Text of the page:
Cancer affects more people than just those diagnosed. This Breast Cancer Awareness Month, take action for yourself and for those you love. Get screened. Understand your risk. Support your communities, workplaces, and families by encouraging early detection.
Below is anonymous advice about how to support a friend through their diagnosis and treatment. The advice is endorsed by Clinical Genetic Counselors at Color who have experience helping cancer patients and their support systems navigate cancer risk.
When a colleague and friend of mine asked me to cover some of their work because they just received an abnormal mammogram, I didn’t know what to say. I could only imagine how scared I would be going through that, but all I said was “Sure, let me know how I can help!” I was afraid of saying the wrong thing. Looking back, I wish I had shown up differently.
A few weeks later, she called me again and explained that she had invasive breast cancer and was going to need some intensive treatment over the next several months. I was even more speechless, stunned that this was happening but again wanting to know what I could do.
Since cancer is pretty common, I also realize that other friends may be in these exact or similar situations. Looking back on this experience—and thankful my friend is now cancer free!—I’ve been able to reflect with her on what I could have done in each of those life-altering moments.
Together, we came up with the following ideas to support loved ones navigating a cancer diagnosis:
- Acknowledge the situation in the here and now. Don’t avoid it.
Just being there—from afar or in person—with empathy, whether you are able to formulate the “right words” or not, means the world. Call or text and say, “I heard about your diagnosis. I just wanted to reach out and say that I’m thinking about you. I know you are dealing with a lot right now and are supported by friends and family. But please know that I care about you.”
- Check in regularly, focusing on today.
Someone going through a cancer diagnosis and treatment may feel differently from day to day, and hour by hour. Send a simple message on a regular cadence, and leave room for different responses. “How are you doing today?” can be a more relevant and less overwhelming question to answer than “How are you doing?” You can also follow up regularly with a shared interest or something funny to let them know you are thinking of them.
- Be giving — emotionally and through small gifts.
You might know some of your friend’s favorite things, like their favorite coffee order, flower, snack, or movie genre. If you live nearby, consider dropping off a small gift at their door. If you are remote, you can organize and send a card or electronic message signed by other employees. These gestures, no matter how small, say “I’ve been thinking about you and I don’t need anything in return.”
- Help with practical tasks.
If you live nearby, consider dropping off a meal (home-cooked or takeout!) or dropping off groceries. Depending on your relationship, you could also try offering, “I could drive you to your next chemotherapy appointment and sit with you, if you’d like some company. Just let me know the date and time if that would be helpful.”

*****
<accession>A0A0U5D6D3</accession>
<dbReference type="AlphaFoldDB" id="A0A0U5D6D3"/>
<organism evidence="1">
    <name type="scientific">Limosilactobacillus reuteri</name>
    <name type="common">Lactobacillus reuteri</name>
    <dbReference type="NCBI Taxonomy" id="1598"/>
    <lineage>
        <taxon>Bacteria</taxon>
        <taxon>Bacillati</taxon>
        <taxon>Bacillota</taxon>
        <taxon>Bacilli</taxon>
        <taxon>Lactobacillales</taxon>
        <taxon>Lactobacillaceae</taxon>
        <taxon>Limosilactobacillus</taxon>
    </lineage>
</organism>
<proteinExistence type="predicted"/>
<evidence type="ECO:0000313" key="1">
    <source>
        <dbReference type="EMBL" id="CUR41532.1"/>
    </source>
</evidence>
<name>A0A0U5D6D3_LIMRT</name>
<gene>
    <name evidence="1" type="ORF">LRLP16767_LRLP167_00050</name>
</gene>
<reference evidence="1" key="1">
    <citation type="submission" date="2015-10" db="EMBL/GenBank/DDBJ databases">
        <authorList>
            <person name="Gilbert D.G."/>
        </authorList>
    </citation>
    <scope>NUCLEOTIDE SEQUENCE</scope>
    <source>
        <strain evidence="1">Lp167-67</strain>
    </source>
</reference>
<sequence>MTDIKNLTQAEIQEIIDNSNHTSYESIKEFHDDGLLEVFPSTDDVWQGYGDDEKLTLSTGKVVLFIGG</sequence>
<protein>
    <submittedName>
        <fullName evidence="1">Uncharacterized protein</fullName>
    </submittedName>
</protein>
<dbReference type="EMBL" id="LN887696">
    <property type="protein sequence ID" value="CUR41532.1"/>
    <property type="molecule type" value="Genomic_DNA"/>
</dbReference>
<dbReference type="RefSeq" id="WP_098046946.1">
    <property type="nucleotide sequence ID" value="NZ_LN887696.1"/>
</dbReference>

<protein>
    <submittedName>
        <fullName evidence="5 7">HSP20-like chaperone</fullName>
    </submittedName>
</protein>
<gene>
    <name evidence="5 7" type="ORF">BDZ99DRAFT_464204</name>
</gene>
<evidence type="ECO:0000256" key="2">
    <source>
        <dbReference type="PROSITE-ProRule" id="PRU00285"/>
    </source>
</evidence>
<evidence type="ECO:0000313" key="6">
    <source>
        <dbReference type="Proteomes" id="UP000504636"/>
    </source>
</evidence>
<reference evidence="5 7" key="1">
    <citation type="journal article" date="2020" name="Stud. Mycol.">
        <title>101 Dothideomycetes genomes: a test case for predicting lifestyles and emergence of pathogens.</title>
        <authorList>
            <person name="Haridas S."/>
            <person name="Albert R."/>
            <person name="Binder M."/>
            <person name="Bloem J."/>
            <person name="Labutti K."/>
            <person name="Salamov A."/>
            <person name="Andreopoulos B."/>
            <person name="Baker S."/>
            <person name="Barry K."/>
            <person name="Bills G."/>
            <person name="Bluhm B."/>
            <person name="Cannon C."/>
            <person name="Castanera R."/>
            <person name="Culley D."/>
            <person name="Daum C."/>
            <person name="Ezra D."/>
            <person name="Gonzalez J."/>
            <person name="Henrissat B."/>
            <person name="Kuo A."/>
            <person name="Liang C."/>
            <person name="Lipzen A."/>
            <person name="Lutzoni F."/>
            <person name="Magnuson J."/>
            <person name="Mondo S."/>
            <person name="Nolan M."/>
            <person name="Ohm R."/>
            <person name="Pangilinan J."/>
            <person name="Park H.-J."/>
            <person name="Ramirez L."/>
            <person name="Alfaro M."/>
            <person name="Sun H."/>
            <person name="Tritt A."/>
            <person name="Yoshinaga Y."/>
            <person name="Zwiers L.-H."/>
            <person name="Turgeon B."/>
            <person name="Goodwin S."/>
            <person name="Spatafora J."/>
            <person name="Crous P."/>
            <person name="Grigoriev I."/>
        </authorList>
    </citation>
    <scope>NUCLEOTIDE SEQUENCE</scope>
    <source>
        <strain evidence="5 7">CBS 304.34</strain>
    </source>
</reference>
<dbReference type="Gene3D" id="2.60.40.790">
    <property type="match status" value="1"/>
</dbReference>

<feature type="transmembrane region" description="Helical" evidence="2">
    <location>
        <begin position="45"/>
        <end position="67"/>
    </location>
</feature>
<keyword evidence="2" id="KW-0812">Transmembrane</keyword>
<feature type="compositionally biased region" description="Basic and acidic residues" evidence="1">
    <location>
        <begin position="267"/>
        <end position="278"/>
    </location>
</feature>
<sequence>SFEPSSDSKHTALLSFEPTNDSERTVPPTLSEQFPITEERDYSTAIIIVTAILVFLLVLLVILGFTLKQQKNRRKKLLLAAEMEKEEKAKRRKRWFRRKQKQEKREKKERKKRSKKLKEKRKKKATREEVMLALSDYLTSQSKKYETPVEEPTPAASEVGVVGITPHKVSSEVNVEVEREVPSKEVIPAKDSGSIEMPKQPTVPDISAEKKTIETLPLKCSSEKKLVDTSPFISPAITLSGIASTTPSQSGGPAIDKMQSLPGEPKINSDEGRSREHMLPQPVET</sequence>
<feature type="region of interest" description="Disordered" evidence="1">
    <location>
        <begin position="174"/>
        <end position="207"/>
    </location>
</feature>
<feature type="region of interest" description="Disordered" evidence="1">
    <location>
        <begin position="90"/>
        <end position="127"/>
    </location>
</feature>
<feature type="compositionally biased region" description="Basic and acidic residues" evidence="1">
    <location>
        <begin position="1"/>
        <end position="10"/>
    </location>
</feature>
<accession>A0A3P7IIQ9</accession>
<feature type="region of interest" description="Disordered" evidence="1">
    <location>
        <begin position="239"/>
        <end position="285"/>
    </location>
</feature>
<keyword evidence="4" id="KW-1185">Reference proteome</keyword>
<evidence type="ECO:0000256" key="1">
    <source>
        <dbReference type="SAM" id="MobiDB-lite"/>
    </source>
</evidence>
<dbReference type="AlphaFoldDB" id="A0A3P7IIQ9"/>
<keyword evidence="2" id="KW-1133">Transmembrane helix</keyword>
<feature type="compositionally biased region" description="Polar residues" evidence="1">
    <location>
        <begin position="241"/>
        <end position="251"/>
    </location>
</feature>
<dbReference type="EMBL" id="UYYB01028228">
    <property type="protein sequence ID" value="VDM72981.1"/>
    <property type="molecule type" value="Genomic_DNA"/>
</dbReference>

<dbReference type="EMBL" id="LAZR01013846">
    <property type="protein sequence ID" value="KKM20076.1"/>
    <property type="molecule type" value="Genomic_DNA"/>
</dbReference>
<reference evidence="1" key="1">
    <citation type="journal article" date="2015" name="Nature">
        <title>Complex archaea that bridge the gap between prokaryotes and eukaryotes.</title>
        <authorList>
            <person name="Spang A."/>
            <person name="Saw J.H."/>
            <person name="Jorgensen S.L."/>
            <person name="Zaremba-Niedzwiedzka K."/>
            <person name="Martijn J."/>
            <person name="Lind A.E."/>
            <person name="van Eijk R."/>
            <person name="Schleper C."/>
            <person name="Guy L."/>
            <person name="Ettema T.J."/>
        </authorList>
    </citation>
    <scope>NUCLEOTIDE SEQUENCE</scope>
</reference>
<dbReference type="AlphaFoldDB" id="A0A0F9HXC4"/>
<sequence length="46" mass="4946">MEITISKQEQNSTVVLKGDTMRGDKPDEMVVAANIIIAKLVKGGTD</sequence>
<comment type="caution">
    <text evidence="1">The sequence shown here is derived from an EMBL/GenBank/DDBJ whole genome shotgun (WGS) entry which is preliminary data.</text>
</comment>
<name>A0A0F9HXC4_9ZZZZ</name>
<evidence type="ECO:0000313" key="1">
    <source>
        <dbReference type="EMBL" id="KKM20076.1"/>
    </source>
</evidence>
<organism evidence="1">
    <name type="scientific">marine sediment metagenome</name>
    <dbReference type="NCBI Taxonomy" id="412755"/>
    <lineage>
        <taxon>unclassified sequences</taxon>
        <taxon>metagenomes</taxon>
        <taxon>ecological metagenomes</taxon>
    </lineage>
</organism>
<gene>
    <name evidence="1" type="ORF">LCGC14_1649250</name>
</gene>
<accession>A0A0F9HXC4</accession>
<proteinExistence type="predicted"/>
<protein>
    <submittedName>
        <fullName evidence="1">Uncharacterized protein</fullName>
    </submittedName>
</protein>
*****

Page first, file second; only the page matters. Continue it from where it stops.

- Offer an ear.
Sometimes, the best thing you can do is already in your wheelhouse: just be a friend who’s there to listen. If they are up for an in-person visit, just sit and be with them. If not, try calling to let your friend know you’re there to provide a shoulder to lean on.
As you lend support, here are a few other considerations to keep in mind:
Avoid moving into positivity or trying to “fix feelings.”
This is a hard experience and it can feel uncomfortable to be around our friends and family and when they are going through a tough time and expressing negative emotions. They may also feel intense pressure from other people in their lives to “stay positive.” It can be powerful to hold space and time for them to express negative emotions, like fear or sadness.
Be mindful of your friend’s need for space.
They may not always want or feel up to talking about their diagnosis, and that’s OK. You can still check in, but don’t feel bad if they don’t always respond.
Don’t offer unsolicited advice.
Leave the medical advice and treatment decisions to your friend’s doctors and healthcare team. It’s essential to respect their autonomy in managing their health.
Avoid sharing anecdotes about others who have had a similar diagnosis.
While sharing experiences can be a way to connect, everyone’s journey is different. Knowing that a friend of a friend got a clean diagnosis may not feel reassuring in the moment.
Don’t make assumptions about how your friend feels.
Listen to their specific concerns and preferences. Reflect back to them what they’re saying, rather than telling them how scary this all is for you to watch.
Even if your friend doesn’t respond to every outreach attempt, stay the course. While you should respect their need for space, maintain regular contact and continue to offer your support. Sometimes, people with cancer feel isolated and can be more forgetful or not feel well enough to respond, but knowing that friends are there for them can make a real difference in their emotional well-being.
An abnormal breast cancer screening result and certainly a breast cancer diagnosis can be overwhelming, scary, and paralyzing. The good news is that doctors are really good at treating it, especially when it’s discovered early. So another way you can be a good friend to yourself and to those who love you is to get screened for breast cancer as recommended by your doctor.
This Breast Cancer Awareness Month, you can make critical steps toward lessening the impact of breast cancer in your organization. To learn more about Color’s Cancer Prevention & Screening Program, in partnership with the American Cancer Society, visit color.com/cancer.